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Illegal tobacco market set to rise

24 May 2012

Illegal tobacco market set to rise

The use of illicit tobacco is expected to rise in New Zealand following the tobacco excise tax increases announced in today’s Budget.

Spokesperson for Lower Hutt-based cigarette manufacturer, Imperial Tobacco, Brendan Walker, says the primary drivers for illicit trade are consumers saving money and criminals making money. Excise tax increases directly contribute to both of these drivers.

New Zealand’s illegal tobacco market is around three percent of sales, but will grow in the near future, Mr Walker said.

“The government could shoot itself in the foot with this policy decision by creating a lucrative black market for tobacco. This could eventually cause the government to lose revenue if the illicit market gets a foothold here, as it has in Australia.”

The major issue with illicit product is that it is totally unregulated. No one knows what’s in it, who’s made it or who it’s sold to, including children and young people.

Mr Walker said Australia has seen a major increase in the use of counterfeit product after increasing excise taxes on tobacco and bringing in other regulations, like display bans.

“The most recent study from Australia[1] shows smokers have moved from purchasing unbranded tobacco to counterfeit and contraband tobacco.

“This is a worrying trend considering plain packaging is due to be introduced in Australia at the end of this year. Plain packaging will be a counterfeiters dream. It will make it very easy for them to copy tobacco packaging. We are extremely concerned the government is considering introducing plain packaging here, especially after today’s announcement.”

Mr Walker said the industry understands government’s desire to control smoking rates, despite the fact that tobacco industry taxation nets the government over $1.3 billion annually.

“But policy makers must also remember we are a legal company selling a legal, highly regulated product to consenting adults whose right to use our product, of their own free will, should be respected.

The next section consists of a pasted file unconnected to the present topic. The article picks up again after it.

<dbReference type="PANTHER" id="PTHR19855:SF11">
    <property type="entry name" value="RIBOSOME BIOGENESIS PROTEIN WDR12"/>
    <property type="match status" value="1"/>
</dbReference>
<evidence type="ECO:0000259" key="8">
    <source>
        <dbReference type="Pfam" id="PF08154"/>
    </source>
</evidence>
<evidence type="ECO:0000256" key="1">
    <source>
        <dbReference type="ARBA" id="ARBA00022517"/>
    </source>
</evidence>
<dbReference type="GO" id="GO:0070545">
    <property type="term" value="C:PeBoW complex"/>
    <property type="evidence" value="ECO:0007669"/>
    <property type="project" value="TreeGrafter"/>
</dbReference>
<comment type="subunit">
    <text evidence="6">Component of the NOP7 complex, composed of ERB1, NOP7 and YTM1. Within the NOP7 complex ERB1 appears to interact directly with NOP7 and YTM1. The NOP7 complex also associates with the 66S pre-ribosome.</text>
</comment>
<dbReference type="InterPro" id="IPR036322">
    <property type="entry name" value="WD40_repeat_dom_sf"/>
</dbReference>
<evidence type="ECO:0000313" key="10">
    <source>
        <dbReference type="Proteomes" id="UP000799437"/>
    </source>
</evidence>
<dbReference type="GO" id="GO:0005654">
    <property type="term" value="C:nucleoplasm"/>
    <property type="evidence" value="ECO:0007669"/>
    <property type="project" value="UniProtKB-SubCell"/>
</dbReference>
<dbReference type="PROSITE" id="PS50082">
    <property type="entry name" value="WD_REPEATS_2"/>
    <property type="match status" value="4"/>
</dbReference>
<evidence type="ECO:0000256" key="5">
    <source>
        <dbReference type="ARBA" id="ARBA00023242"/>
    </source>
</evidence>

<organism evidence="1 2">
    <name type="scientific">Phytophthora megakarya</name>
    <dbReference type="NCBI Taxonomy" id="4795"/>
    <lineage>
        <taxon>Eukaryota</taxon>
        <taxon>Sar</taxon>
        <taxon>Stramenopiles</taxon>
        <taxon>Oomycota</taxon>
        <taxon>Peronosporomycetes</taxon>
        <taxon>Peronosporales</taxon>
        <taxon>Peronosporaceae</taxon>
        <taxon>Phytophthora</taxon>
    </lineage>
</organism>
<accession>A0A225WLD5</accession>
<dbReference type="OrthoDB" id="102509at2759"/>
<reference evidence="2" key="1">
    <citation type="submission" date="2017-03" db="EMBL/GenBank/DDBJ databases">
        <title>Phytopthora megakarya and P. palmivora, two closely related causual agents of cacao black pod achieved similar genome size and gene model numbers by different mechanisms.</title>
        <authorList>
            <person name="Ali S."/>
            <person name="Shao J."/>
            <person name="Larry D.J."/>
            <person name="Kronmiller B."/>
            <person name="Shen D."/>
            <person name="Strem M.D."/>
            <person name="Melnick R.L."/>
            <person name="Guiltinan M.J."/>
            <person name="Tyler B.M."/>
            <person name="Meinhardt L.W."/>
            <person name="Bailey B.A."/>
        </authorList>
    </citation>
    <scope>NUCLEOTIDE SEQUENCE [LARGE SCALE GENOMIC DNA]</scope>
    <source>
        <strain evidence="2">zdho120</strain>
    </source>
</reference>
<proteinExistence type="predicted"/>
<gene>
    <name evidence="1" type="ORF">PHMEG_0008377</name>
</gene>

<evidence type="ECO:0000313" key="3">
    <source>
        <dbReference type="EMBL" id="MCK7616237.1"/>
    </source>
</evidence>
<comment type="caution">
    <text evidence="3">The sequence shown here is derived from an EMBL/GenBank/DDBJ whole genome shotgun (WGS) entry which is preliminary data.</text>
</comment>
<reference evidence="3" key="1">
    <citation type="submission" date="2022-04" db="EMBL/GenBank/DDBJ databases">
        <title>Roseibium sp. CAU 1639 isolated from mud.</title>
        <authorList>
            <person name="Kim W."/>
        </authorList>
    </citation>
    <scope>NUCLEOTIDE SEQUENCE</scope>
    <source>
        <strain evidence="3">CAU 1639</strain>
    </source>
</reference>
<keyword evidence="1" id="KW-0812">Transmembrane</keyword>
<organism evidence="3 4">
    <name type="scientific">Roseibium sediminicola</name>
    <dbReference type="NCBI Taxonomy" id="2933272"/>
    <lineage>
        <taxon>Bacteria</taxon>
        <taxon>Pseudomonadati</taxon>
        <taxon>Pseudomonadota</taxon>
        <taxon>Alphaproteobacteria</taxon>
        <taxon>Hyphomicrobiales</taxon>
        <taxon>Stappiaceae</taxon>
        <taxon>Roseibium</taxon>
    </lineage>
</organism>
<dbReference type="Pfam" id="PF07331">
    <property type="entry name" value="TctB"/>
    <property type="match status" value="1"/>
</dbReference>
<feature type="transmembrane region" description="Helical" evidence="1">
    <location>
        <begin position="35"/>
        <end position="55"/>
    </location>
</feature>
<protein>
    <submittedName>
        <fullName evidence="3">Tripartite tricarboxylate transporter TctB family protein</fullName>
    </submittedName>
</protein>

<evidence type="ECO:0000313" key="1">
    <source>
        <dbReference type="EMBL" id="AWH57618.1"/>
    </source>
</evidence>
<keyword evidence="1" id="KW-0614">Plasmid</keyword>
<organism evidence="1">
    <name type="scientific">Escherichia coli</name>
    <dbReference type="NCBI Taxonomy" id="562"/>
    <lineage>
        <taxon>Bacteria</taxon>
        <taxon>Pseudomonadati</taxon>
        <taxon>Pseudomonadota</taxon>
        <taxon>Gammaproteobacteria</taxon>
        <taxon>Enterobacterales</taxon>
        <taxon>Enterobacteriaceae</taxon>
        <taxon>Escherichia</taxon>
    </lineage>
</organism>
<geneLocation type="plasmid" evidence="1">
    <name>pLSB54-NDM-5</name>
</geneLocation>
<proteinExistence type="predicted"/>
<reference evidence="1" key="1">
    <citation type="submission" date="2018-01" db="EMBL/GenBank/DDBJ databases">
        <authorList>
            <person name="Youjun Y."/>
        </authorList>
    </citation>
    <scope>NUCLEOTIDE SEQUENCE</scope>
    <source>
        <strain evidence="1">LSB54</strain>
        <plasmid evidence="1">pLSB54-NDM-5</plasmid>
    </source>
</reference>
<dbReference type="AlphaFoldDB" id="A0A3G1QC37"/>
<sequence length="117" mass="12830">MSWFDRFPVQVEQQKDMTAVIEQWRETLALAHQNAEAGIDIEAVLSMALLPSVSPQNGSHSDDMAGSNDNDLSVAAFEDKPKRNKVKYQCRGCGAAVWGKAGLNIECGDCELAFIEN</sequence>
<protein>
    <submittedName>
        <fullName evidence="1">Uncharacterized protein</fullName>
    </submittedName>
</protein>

[1] Illicit trade of tobacco in Australia: Report for 2011, Deloitte, May 2012

Types of illicit tobacco Definition
Unbranded tobacco Sold as finely cut loose leaf tobacco
May be imported or grown within New Zealand (in New Zealand it is illegal to grow more than 15kg per adult per year (which equates to 40-80 cigarettes per day) for your personal use)
Carries no labelling or health warnings
Consumed in RYO form or inserted into empty cigarette tubes and sold in boxes by tobacco retailers
Commonly known as ‘chop chop’
Counterfeit cigarettes Made from tobacco leaf
Specifically manufactured overseas in countries with large scale tobacco production and sophisticated tobacco manufacturing machinery
Illicitly smuggled into New Zealand most commonly via ports on large container freight and other channels including airmail and online purchases
Carry trademark or branding without the consent of the trademark owner to imitate popular legitimate tobacco product brands
Do not adhere to industry production standards
Pose additional serious health risks
Also known as fake cigarettes
Contraband cigarettes Any cigarettes, counterfeit or genuine, that are sold without the payment of applicable excise taxes
Manufactured legally outside of New Zealand adhering to local regulations and smuggled into the New Zealand market
Carry legitimate trademarks
Avoid government regulations, quarantine inspections and ingredient controls.

ENDS

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